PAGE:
Charged Poly(N-isopropylacrylamide) Nanogels for the Stabilization of High Isoelectric Point Proteins. Journal Article uri icon



  • Storage and transportation of protein therapeutics using refrigeration is a costly process; a reliable electrical supply is vital, expensive equipment is needed, and unique transportation is required. Reducing the reliance on the cold chain would enable low-cost transportation and storage of biologics, ultimately improving accessibility of this class of therapeutics to patients in remote locations. Herein, we report on the synthesis of charged poly(N-isopropylacrylamide) nanogels that efficiently adsorb a range of different proteins of varying isoelectric points and molecular weights (e.g., adsorption capacity (Q) = 4.7 ± 0.2 mg/mg at 6 mg/mL initial IgG concentration), provide protection from external environmental factors (i.e., temperature), and subsequently release the proteins in an efficient manner (e.g., 100 ± 1% at 2 mg/mL initial IgG concentration). Both cationic and anionic nanogels were synthesized and selectively chosen based on the ability to form electrostatic interactions with adsorbed proteins (e.g., cationic nanogels adsorb low isoelectric point proteins whereas anionic nanogels adsorb high isoelectric point proteins). The nanogel-protein complex formed upon adsorption increases the stabilization of the protein's tertiary structure, providing protection against denaturation at elevated temperatures (e.g., 84 ± 4% of the protected IgG was stabilized when exposed to 65 °C). The addition of a high molar salt solution (e.g., 40 mM CaCl2 solution) to protein-laden nanogels disrupts the electrostatic interactions and collapses the nanogel, ultimately releasing the protein. The versatile materials utilized, in addition to the protein loading and release mechanisms described, provide a simple and efficient strategy to protect fragile biologics for their transport to remote areas without necessitating costly storage equipment.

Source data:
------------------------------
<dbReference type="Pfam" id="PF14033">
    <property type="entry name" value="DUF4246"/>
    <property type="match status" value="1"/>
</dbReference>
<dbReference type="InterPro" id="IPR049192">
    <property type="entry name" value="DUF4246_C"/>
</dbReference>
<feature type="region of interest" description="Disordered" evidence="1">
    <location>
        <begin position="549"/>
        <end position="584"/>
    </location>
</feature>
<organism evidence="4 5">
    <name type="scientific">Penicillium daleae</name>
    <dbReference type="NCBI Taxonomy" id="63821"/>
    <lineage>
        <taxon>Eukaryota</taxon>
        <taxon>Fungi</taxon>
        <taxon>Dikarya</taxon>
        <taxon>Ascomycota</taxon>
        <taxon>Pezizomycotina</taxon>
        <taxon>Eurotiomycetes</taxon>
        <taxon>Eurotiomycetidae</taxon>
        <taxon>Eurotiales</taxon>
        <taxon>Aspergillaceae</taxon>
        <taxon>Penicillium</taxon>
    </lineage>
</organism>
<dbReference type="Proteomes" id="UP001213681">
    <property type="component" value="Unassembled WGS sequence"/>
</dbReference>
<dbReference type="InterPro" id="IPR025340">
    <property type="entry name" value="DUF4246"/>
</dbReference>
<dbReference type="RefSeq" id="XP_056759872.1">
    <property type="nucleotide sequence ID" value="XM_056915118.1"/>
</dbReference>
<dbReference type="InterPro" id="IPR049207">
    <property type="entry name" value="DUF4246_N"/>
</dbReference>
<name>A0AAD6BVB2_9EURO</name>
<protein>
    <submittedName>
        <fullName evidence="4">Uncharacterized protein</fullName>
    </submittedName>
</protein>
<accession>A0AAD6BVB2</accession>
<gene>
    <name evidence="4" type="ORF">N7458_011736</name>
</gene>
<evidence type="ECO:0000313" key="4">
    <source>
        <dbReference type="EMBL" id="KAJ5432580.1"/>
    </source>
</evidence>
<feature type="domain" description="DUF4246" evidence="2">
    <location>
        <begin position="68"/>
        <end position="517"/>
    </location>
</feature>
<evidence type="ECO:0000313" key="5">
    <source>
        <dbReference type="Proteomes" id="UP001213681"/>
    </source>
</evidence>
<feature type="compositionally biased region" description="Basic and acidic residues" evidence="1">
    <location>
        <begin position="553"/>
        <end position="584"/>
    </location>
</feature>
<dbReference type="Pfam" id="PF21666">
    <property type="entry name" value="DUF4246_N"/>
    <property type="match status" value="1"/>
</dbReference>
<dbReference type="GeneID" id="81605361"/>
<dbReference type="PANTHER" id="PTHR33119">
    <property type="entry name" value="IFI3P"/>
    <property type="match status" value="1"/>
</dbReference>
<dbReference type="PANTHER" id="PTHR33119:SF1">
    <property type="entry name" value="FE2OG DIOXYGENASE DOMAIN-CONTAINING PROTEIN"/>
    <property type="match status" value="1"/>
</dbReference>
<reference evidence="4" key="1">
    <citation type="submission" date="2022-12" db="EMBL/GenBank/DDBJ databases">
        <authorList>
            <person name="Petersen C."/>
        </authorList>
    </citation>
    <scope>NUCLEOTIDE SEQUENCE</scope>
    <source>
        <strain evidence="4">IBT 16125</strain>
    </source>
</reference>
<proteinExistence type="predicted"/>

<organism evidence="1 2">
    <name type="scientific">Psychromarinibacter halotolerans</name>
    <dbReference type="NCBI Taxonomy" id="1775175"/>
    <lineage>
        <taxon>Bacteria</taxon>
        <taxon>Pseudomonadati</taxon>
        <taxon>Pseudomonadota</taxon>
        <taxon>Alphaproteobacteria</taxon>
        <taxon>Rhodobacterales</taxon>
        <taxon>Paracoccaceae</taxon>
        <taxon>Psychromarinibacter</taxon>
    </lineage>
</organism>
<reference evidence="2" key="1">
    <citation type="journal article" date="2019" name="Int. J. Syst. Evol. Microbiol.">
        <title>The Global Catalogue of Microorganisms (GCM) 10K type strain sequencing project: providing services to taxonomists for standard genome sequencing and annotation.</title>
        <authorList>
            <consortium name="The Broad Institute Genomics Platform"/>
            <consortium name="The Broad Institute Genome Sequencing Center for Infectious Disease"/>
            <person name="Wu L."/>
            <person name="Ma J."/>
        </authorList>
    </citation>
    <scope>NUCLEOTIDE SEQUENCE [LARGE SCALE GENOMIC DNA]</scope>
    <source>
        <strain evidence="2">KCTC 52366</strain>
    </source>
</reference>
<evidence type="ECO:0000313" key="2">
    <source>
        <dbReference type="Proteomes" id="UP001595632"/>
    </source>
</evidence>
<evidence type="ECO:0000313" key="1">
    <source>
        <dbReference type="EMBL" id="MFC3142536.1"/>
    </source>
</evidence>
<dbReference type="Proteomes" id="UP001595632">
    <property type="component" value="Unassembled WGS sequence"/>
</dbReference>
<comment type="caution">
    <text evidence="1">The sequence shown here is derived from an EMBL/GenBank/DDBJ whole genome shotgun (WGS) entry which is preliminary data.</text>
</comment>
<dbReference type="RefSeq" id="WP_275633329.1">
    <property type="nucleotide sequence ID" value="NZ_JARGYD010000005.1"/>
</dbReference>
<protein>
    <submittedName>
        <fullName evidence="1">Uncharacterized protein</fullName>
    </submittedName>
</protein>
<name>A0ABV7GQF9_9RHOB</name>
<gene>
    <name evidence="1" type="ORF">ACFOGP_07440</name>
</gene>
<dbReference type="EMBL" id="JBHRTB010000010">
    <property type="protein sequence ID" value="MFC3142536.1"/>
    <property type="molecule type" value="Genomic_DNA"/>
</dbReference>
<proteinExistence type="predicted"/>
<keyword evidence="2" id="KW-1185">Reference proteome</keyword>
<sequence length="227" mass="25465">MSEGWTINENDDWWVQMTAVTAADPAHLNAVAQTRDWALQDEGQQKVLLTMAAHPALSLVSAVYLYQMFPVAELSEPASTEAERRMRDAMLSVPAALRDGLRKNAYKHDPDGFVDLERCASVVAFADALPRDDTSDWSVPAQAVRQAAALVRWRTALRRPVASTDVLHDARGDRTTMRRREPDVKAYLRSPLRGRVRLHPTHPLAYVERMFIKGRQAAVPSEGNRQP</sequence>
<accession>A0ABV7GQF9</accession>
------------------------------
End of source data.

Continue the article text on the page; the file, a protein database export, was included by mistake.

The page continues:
publication date

  • February 9, 2021

Full Author List

  • Macdougall LJ; Wechsler ME; Culver HR; Benke EH; Broerman A; Bowman CN; Anseth KS

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